The effect of the exchange rate regime on inflation and growth is examined. The 30-year data set includes over 100 countries and nine regime types. Pegged regimes are associated with lower inflation than intermediate or flexible regimes. This anti-inflationary benefit reflects lower money supply growth (a discipline effect) and higher money demand growth (a credibility effect). Output growth does not vary significantly across regimes: Countries with pegged regimes invest more and are more open to international trade than those with flexible rates, but they experience lower residual productivity growth. Output and employment are more variable under pegged rates than under flexible rates.

Abstract

The effect of the exchange rate regime on inflation and growth is examined. The 30-year data set includes over 100 countries and nine regime types. Pegged regimes are associated with lower inflation than intermediate or flexible regimes. This anti-inflationary benefit reflects lower money supply growth (a discipline effect) and higher money demand growth (a credibility effect). Output growth does not vary significantly across regimes: Countries with pegged regimes invest more and are more open to international trade than those with flexible rates, but they experience lower residual productivity growth. Output and employment are more variable under pegged rates than under flexible rates.

I. Introduction

Does the choice of the nominal exchange rate regime matter for macroeconomic performance? A lively theoretical debate has yet to yield unambiguous answers: increased nominal exchange rate flexibility has been argued both to aggravate and to reduce output variability, to enhance and to suppress trade, to raise and to lower investment, to foster and to reduce fiscal discipline, to increase and to decrease inflation. 2/ The quest for general results is impeded by the multitude of partly offsetting and partly reinforcing potential linkages between the regime and the key variables. A resolution of the theoretical debate will be difficult until these linkages can be ranked in terms of their importance—an empirical task we undertake in this paper.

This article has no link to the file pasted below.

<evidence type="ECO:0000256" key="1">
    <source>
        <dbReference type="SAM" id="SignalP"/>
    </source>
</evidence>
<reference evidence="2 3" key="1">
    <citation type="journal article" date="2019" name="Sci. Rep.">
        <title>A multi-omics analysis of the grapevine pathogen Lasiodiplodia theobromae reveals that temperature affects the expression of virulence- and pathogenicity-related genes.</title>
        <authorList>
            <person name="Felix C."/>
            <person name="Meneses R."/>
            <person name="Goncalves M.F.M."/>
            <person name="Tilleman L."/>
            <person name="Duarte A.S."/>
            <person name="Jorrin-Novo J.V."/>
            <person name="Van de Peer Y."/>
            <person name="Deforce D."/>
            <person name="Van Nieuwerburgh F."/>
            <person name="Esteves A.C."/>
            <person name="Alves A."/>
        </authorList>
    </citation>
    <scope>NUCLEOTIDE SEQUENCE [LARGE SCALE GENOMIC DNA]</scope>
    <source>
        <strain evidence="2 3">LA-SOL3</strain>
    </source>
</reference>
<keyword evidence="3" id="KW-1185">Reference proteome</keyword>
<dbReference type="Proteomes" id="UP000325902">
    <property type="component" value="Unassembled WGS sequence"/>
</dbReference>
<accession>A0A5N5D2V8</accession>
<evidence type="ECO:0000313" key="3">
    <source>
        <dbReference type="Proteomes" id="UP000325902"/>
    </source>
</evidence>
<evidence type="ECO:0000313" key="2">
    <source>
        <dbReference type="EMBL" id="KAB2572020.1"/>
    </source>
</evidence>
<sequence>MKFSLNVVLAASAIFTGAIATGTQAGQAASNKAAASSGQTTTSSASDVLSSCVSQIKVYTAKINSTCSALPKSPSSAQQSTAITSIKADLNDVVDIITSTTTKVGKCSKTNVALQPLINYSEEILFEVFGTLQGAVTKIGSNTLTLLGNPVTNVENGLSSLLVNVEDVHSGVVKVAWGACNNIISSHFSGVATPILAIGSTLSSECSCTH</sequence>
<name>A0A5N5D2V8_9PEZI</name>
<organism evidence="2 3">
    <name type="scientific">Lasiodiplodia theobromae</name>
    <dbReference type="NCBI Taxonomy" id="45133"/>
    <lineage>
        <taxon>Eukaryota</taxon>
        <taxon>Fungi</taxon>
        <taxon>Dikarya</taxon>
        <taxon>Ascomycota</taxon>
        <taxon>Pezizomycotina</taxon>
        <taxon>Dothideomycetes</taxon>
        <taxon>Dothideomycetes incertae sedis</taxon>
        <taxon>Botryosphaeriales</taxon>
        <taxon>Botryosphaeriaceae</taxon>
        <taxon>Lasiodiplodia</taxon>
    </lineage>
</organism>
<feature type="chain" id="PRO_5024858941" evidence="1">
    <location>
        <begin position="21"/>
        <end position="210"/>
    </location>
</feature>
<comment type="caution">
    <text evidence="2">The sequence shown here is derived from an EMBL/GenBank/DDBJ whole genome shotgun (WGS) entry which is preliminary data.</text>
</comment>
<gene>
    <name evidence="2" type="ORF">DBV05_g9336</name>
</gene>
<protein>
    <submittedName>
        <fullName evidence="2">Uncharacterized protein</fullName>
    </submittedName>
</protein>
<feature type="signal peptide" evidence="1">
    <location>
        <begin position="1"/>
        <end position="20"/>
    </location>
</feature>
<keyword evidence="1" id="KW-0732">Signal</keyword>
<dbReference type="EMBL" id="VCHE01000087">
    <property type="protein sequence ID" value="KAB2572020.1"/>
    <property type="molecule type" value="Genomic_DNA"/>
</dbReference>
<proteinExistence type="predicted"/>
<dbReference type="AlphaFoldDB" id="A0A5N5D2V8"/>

Our results are based on an annual classification of the exchange rate system of up to 136 countries over the period 1960-1990 into nine regimes, covering single currency pegs, secret and published basket pegs, cooperative systems, crawling pegs, target zones, and floats with heavy, light, or no intervention. While–in line with most of the literature–we also report results for the less disaggregated classification of regimes into “pegged,” “intermediate” and “floating,” this three-way classification—and more so the traditional dichotomy between fixed and floating rates—loses much of the richness of real world regimes captured by our nine-way classification. To take just one example; while we generally find inflation to be positively related to the flexibility of the exchange rate regime, inflation under pure floats turns out to be—for the group of industrialized countries—actually lower than inflation under the dirty float regimes.